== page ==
Carla's Song (1996) torrent download

Carla's Song

1996

Action / Drama / Romance / War

6.8

Synopsis

1987, love in time of war. A bus driver George Lennox meets Carla, a Nicaraguan exile living a precarious, profoundly sad life in Glasgow. Her back is scarred, her boyfriend missing, her family dispersed; she's suicidal. George takes her to Nicaragua to find out what has happened to them and to help her face her past. Once home, Carla's nightmarish memories take over, and Carla and George are thrown into the thick of the US war against the Sandinistas. A mystery develops over where Carla's boyfriend is, and the key to his whereabouts may be Carla's friend Bradley, a bitter American aid worker. She finds her family, the Contras attack, and she and the Scot face their choices.

Director

Ken Loach

Cast

Robert Carlyle
as George Lennox
Scott Glenn
as Bradley
Margaret McAdam
as George's Mother

Movie Reviews

Reviewed by bob the moo N/A

A fairly mixed affair that fails to pull anything off that well

George Lennox is a bus driver in Glasgow who tries to go about his business in a cheerful, helpful and understanding way. When a ticket inspector takes issue with a young woman over as little as 40p, George helps her out and lets her get away. Later, the Nicaraguan exile finds George and gives him a gift to say thanks, but doesn't stay around any longer than that. George is both concerned for her and attracted to her and keeps pushing, but she withdraws more and more. Messing up her lodgings, George gets Carla a new place and tries to get to know her, unaware of where his relationship with her will take him.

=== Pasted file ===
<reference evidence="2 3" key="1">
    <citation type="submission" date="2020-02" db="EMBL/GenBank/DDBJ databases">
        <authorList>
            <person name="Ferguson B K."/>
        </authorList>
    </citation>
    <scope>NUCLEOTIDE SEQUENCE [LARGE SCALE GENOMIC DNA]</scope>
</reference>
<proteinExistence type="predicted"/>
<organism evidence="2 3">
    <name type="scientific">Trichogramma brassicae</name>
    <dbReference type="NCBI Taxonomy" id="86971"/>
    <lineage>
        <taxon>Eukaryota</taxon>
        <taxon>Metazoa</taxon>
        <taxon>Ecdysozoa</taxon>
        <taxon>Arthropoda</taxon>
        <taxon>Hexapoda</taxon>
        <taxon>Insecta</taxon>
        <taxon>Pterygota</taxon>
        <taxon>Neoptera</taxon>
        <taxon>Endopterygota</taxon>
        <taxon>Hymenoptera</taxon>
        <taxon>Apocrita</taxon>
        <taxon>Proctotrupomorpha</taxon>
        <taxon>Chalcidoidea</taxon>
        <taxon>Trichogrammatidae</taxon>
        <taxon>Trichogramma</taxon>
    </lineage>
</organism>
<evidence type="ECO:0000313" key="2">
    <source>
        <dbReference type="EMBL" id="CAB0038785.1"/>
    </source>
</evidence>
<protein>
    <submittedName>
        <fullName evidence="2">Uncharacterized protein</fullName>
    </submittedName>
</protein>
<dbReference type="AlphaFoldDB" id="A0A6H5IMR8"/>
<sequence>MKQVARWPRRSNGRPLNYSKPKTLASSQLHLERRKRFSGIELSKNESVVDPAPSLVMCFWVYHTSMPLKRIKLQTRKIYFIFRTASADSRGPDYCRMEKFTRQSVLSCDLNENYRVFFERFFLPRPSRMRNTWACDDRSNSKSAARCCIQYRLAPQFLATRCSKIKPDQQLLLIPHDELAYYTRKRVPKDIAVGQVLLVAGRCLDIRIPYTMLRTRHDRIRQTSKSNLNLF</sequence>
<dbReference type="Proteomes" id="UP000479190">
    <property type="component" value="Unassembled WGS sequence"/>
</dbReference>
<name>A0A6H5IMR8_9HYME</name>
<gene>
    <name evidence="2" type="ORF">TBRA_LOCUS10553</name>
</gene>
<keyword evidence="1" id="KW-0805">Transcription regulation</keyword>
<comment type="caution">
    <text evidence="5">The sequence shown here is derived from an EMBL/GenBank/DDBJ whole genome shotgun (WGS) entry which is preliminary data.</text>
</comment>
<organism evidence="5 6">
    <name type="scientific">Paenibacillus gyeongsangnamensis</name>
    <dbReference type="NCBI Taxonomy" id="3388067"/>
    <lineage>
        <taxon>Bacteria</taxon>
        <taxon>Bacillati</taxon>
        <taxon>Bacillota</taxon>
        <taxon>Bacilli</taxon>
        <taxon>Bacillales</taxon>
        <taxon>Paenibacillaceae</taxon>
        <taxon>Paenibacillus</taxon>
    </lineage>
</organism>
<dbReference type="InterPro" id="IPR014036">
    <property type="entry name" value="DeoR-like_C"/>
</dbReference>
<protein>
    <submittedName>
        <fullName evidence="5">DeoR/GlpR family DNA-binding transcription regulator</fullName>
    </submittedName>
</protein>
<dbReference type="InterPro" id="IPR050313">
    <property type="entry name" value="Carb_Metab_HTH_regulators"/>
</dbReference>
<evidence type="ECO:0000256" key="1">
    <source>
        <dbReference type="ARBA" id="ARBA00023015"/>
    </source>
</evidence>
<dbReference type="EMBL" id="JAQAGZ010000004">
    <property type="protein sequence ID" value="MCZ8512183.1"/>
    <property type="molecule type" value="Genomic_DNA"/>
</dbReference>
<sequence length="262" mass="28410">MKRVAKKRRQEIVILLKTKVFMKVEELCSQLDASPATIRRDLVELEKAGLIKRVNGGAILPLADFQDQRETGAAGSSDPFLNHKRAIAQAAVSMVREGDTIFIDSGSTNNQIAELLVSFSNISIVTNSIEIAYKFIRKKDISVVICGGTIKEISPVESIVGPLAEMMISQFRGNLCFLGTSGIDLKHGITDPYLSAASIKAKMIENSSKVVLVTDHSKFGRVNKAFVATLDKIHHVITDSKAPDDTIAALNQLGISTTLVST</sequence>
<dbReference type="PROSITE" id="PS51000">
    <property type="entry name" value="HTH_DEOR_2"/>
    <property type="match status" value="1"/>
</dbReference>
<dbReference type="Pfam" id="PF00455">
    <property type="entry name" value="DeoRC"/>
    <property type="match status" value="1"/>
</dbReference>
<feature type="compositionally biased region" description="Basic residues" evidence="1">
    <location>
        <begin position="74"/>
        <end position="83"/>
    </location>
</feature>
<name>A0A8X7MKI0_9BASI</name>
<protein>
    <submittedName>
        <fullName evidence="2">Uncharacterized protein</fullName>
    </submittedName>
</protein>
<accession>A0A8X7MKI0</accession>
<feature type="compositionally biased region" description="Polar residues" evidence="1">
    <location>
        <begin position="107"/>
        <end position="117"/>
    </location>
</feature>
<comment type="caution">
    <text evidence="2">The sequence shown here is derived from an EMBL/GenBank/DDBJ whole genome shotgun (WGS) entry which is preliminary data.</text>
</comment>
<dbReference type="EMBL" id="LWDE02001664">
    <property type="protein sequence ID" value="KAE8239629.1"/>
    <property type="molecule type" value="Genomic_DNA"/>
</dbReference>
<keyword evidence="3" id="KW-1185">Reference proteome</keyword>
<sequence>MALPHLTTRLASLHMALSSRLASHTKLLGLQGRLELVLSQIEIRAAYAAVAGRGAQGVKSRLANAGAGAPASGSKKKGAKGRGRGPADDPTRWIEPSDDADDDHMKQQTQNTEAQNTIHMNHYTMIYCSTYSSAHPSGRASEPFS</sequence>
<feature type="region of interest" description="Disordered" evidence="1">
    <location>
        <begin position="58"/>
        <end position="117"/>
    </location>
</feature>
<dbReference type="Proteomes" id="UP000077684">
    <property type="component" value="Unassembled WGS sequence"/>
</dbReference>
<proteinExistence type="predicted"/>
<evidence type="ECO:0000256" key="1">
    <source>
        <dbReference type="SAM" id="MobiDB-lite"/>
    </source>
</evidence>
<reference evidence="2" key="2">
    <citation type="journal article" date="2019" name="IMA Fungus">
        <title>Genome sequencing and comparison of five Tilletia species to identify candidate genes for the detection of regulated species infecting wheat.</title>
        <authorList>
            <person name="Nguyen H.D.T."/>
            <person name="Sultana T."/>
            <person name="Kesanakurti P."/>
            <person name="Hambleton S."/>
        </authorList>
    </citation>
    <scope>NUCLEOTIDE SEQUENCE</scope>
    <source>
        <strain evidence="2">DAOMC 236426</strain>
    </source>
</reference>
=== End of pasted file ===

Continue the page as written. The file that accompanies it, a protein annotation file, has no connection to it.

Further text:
A hard sell back in 1996 when it was released, not many people paid to see this and in a way it is still a hard sell now, perhaps appealing most to those who will always make the effort to see Ken Loach's work. The reason that it perhaps failed to grab an audience is that the film itself isn't sure what it is trying to do – and as a result is a bit fragmented and split. The film opens in a faltering way and it didn't convince me in how quickly it brought along George and Carla in the first stages. After this their relationship is a bit more convincing as it is brought on naturally as trust grows. At this stage Nicaragua is part of her character rather than the whole story. Gradually then suddenly the film becomes more about Nicaragua and George & Carla's relationship becomes the device to get him (the audience's eyes) into the country to learn all about it. I felt a bit like my interest in the people had been thrown out the window, and the vague attempt to make it about them towards the end didn't convince me. Loach directs with earnestness but he cannot make this work as either a political education or a character piece; varying wildly between being preachy and being touching.

The cast try hard to find this middle ground and to their credit they do pretty well. Carlyle does well to bring out a real person in George, covering up the question marks early on. He is left a bit high and dry in the second half but does his best. The same could be said of Carla, who is a person in the first half and a journey in the second. Cabezas delivers the role as well as she can and is natural and convincing throughout. Glenn has an obvious role but he is a good presence. The rest of the support cast is solid enough but the problems is with the material, not with any of the cast.